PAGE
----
Colombia’s current government, meanwhile, has demonstrated some good intentions on human rights (though the picture becomes cloudier in the discussion of military justice on page 15). The administration of Juan Manuel Santos has strengthened the Interior Ministry’s Protection Unit, which provides security for threatened human rights defenders, labor leaders, and others. It re-established a Ministry of Labor to improve vigilance over labor rights. In 2011, Santos worked with Colombia’s Congress to pass a landmark law to indemnify conflict victims and restitute stolen land to tens of thousands of dispossessed farmers. And he has staked a great deal of political capital—even his re-election prospects—on the current effort to negotiate peace with the FARC.

Good intentions only go so far, however. The ability to execute—to implement ambitious policies for extending justice, victims’ rights, and the rule of law to poorly governed parts of the country—is even more important, especially if Colombia is to avoid a repeat of the horrors of the past 50 years. Turning its intentions into reality will require the Santos government, especially if it is re-elected next year, to push back actively against recalcitrant, often violent elements: in Colombian society, in the criminal underworld, and, unfortunately, within some of the country’s own government institutions.

Some Security Indicators Moving the Wrong Way

These elements include Colombia’s illegal armed groups, which continue to generate high levels of violence. While indicators like homicide, kidnapping, and coca cultivation are down, others began a disturbing upward climb, or at best a leveling off, during the latter years of the administration of Santos’s predecessor, Álvaro Uribe.

Guerrilla attacks, especially on military and police targets, have edged upward, by some counts nearly to early-2000s levels. Almost all of the recent attacks, though, are smaller in scale (ambushes, IED and landmine detonations, sniper attacks), and take place farther from population centers, than they did a decade ago.[31] A similar rise has been observed in what the Colombian government defines as “terrorist attacks,” from a low of 387 in 2007 to 819 last year. Guerrilla attacks on infrastructure targets like oil pipelines and energy towers are also up, more than doubling between 2010 and 2012. So are reported cases of extortion, which tripled between 2008 and 2012. [32] And along with the global rise in commodity prices, illegal armed groups are now getting a large portion of their income—by some estimates, even more than from drugs—from illicit mining of products like gold, coltan, and tungsten.[33]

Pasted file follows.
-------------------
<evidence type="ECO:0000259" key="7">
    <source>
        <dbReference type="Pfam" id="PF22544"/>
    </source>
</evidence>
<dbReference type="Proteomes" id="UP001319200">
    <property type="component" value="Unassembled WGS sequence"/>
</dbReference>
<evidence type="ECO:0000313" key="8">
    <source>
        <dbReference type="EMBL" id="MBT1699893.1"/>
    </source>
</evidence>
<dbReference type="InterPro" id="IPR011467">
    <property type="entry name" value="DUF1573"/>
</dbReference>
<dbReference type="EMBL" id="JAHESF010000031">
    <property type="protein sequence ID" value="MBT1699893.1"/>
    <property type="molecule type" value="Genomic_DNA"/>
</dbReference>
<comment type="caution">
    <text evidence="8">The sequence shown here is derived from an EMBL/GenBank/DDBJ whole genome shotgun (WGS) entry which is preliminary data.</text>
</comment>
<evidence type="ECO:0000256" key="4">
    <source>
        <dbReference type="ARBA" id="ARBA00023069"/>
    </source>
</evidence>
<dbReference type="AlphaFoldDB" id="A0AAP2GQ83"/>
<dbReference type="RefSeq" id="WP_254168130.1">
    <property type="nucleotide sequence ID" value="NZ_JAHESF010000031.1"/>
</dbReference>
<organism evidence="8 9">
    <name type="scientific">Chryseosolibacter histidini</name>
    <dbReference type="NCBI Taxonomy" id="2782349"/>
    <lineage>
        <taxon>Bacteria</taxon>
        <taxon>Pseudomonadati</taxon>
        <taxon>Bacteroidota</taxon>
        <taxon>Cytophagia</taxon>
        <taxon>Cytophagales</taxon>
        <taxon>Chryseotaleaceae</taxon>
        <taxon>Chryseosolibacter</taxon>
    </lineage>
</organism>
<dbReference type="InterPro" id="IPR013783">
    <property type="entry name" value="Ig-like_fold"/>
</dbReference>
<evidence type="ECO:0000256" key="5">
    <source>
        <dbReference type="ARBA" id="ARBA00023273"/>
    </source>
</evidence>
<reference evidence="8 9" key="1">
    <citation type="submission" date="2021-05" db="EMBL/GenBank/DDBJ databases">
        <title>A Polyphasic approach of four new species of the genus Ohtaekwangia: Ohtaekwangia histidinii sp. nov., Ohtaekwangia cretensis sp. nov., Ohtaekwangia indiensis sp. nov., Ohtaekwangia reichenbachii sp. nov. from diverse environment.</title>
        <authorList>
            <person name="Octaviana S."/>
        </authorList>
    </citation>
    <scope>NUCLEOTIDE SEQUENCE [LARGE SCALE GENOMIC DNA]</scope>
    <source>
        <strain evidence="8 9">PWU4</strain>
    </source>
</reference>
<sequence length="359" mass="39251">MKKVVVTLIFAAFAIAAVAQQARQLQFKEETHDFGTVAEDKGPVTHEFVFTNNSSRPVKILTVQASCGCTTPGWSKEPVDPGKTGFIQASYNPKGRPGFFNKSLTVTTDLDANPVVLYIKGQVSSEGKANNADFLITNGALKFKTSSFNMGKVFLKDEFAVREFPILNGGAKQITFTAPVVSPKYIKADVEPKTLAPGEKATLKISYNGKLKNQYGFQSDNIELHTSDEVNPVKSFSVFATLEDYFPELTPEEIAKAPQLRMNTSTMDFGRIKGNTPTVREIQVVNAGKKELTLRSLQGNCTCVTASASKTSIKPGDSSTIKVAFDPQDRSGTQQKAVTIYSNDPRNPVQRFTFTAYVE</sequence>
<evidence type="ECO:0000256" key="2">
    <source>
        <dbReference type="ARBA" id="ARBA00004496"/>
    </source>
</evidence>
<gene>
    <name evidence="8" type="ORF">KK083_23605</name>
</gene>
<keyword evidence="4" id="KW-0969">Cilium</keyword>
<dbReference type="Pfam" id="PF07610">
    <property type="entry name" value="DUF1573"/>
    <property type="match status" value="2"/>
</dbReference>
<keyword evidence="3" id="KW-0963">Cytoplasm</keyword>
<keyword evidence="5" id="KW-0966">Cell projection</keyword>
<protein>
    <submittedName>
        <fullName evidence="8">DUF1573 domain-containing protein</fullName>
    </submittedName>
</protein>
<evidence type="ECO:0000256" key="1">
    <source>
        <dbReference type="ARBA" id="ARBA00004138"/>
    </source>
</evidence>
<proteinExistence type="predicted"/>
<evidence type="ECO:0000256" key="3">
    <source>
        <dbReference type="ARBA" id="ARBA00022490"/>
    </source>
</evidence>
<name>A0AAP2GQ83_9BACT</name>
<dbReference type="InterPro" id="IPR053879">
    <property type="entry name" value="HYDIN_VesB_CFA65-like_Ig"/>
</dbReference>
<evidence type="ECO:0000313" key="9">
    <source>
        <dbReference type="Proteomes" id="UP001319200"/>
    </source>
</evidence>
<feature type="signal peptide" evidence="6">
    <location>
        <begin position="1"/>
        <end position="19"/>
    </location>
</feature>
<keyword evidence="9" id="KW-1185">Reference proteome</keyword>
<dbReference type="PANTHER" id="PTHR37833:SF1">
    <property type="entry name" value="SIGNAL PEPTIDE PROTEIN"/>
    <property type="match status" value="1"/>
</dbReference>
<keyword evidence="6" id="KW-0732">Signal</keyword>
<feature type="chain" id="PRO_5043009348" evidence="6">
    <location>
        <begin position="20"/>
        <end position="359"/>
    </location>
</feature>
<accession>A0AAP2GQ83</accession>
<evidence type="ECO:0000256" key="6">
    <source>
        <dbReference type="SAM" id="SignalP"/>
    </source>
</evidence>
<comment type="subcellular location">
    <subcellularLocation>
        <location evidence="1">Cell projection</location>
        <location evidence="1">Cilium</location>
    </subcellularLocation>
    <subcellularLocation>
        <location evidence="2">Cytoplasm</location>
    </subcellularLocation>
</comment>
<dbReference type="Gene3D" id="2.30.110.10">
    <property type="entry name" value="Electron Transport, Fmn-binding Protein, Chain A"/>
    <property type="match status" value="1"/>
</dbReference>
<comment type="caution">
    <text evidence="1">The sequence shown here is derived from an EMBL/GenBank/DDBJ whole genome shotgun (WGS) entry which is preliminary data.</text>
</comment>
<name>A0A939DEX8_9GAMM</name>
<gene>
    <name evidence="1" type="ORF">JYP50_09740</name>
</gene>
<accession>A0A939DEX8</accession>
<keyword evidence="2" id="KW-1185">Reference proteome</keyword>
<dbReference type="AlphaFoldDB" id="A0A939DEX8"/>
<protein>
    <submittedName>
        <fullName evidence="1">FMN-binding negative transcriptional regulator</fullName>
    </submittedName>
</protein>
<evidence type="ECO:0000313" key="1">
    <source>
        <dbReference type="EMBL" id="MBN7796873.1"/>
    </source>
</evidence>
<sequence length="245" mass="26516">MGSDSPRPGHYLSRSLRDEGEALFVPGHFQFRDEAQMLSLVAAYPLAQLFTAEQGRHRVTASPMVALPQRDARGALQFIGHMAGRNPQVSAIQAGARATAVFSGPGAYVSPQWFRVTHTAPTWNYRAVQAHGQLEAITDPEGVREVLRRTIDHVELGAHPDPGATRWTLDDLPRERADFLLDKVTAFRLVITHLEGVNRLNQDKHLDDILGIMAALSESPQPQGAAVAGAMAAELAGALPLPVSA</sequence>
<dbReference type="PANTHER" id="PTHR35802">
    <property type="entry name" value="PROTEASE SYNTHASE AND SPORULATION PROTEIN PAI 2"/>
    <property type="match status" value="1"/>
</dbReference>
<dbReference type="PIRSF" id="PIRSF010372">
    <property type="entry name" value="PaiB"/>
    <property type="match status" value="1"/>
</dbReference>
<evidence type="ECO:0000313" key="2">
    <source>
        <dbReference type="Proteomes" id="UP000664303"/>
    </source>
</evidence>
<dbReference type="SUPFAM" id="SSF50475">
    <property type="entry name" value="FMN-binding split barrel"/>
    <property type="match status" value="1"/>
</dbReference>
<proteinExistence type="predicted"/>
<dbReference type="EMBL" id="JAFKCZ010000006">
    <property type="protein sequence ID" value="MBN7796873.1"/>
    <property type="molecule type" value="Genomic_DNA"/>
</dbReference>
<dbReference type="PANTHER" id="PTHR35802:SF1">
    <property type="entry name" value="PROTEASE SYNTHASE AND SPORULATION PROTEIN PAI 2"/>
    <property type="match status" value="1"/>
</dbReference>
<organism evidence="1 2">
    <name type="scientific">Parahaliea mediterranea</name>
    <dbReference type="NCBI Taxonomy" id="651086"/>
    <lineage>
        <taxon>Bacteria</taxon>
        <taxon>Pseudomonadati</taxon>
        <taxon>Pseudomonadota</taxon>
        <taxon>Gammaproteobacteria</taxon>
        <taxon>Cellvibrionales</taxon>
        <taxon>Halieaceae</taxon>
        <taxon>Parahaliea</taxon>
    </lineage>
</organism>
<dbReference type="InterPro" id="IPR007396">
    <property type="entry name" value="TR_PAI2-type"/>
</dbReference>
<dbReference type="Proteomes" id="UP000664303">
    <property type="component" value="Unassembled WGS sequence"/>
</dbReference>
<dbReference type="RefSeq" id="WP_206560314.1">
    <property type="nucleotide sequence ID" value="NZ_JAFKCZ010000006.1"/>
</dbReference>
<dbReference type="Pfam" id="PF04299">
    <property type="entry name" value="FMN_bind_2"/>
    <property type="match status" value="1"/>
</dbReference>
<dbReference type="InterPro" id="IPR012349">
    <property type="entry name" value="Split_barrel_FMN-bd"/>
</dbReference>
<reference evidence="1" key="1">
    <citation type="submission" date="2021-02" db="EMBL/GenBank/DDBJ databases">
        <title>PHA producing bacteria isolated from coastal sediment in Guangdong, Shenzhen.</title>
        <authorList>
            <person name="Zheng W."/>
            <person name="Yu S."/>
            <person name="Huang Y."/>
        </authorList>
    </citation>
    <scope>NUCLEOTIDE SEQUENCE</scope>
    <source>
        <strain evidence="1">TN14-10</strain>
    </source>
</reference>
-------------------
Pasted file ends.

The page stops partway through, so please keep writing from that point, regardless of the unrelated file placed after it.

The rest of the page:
Human Rights and Land Rights Defenders

Having a well-intentioned administration in Bogotá and a strong military has not increased the safety of human rights defenders and activists. Colombia’s non-governmental Somos Defensores project counted the murders of 37 non-governmental human rights defenders during the first six months of 2013, a jump from the 29 murders counted in the first six months of 2012.[34]

Of those being killed and threatened, most are displaced farmers seeking the return of lands stolen from them, often placing their hopes in the Santos government’s land restitution program. Even as the government in Bogotá encourages dispossessed citizens to make claims via the 2011 Victims and Land Restitution law, “land rights defender” has become one of the most dangerous categories to which one can belong in today’s Colombia. The reason is the sinister nexus of landowners, criminal elements, political bosses, and paramilitaries discussed above, which dominates many regions. Colombia’s land restitution program has been moving with utmost slowness. In a September report, Human Rights Watch found that only 446 of 43,590 land claims filed so far had resulted in court orders for restitution—and only one of these orders had allowed a family to return to live on their land.[35] If land restitution is to succeed, Colombia’s government, and especially its judicial system, must do far more to confront the violent, locally powerful actors who oppose it.

Afro-Colombian and Indigenous Communities